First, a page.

This is 100% not the type of post I envisioned starting this blog off with. I kind of just “lucky dipped” my draft backlog of projects and posts. Anyway, here we are. In this post, which I’ll class under *computer science, programming*, specifically *dynamic programming*, and *bioinformatics*, I will introduce the **Nussinov-Jacobson** algorithm for predicting secondary fold structures of RNA sequences. It is a dynamic programming algorithm and was one of the first developed for the prediction of RNA structures as RNA combinatorics can be quite involved and expensive.

## Dynamic Programming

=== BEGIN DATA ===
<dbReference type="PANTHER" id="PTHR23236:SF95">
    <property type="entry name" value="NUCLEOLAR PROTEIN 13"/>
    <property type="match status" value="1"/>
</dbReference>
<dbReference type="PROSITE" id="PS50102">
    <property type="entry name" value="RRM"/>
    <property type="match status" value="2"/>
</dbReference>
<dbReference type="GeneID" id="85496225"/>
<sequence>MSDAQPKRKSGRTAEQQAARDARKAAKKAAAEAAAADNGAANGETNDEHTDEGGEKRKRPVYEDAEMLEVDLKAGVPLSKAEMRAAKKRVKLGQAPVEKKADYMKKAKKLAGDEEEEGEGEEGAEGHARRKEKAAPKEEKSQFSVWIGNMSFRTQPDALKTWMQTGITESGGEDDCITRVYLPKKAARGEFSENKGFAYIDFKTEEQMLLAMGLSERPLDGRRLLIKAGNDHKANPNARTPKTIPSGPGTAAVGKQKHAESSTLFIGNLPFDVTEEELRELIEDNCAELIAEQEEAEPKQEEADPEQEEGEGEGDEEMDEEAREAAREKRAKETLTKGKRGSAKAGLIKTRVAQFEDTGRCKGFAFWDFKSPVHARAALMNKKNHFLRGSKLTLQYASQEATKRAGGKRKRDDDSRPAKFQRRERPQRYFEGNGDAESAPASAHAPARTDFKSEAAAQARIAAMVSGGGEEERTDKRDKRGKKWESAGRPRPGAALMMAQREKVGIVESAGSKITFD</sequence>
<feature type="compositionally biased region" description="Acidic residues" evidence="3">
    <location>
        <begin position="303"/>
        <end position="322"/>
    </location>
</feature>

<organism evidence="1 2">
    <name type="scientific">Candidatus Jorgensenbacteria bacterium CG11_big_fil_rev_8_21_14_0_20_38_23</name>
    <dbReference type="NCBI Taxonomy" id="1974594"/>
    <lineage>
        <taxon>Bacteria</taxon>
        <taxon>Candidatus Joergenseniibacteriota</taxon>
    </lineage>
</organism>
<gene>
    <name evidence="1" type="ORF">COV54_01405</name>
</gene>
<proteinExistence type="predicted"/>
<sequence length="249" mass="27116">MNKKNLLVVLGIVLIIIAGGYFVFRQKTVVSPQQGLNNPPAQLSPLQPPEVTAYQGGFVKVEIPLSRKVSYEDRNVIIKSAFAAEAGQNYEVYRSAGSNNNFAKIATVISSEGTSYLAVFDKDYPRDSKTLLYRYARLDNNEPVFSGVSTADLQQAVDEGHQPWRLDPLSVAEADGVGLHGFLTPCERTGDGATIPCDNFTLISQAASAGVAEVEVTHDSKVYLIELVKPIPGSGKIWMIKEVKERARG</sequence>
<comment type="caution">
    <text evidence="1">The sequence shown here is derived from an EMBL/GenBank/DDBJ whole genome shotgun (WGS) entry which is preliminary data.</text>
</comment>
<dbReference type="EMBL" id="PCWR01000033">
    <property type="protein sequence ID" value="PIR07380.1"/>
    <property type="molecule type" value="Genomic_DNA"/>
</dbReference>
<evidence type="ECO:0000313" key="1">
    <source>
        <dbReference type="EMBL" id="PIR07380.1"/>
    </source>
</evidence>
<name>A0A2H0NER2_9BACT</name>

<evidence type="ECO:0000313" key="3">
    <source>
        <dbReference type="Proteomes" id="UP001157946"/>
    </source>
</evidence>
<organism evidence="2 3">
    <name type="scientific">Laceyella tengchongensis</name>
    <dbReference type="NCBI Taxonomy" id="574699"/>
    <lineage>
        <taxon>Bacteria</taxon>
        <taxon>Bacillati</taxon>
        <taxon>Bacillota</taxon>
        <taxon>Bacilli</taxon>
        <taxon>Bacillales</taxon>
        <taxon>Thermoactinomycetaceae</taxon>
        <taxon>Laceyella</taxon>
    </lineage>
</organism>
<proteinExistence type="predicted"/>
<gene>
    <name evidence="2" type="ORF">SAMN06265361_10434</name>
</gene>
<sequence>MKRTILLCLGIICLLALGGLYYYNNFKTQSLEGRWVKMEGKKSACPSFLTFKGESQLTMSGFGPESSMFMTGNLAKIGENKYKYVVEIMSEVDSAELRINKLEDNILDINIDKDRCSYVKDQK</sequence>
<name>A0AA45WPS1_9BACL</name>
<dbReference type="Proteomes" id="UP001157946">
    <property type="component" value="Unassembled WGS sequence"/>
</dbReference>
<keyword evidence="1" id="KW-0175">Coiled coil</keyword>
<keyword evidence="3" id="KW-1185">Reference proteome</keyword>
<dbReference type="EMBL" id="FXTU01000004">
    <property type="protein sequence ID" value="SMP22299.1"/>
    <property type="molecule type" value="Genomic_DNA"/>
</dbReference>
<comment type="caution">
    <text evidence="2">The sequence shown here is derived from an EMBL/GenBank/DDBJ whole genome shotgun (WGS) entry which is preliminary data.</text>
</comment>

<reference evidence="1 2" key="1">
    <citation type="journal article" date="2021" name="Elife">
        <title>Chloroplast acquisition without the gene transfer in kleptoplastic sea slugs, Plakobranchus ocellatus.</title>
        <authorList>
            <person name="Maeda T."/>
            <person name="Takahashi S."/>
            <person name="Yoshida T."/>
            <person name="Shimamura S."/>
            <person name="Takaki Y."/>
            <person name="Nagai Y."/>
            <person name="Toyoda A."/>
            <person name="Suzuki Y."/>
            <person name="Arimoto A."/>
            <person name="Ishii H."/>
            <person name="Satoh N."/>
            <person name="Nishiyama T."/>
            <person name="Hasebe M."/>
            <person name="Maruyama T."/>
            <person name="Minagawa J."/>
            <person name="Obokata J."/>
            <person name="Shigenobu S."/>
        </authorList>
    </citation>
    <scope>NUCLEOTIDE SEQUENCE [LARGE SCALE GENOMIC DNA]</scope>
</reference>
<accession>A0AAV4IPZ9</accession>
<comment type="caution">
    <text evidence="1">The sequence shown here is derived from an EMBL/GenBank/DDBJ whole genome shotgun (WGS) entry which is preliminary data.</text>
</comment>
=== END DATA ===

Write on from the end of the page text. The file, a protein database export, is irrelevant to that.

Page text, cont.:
To briefly recap, before looking at the Nussinov algorithm, dynamic programming consists of programming in such a way where one uses past knowledge to make further solving easier, and as a result, reducing complexity. More concisely, we say that dynamic programming, (DP), is a technique used to avoid computing the same thing multiple times for an exponential number of times by breaking a task down into subproblems. It’s a great technique for powerful algorithm design, path-finding problems, and reducing time complexity. My professor once called it “careful bruteforce”. As a side-note, I personally hate the name, and know many others who also do. Sadly, we’re stuck with it.

An example of DP can be shown when computing the Fibonacci sequence. If I asked you to compute fibonacci to the 1 millionth integer… that’s a struggle. What if I gave you the two previous integers? Now it’s just a matter of a single, large, addition.

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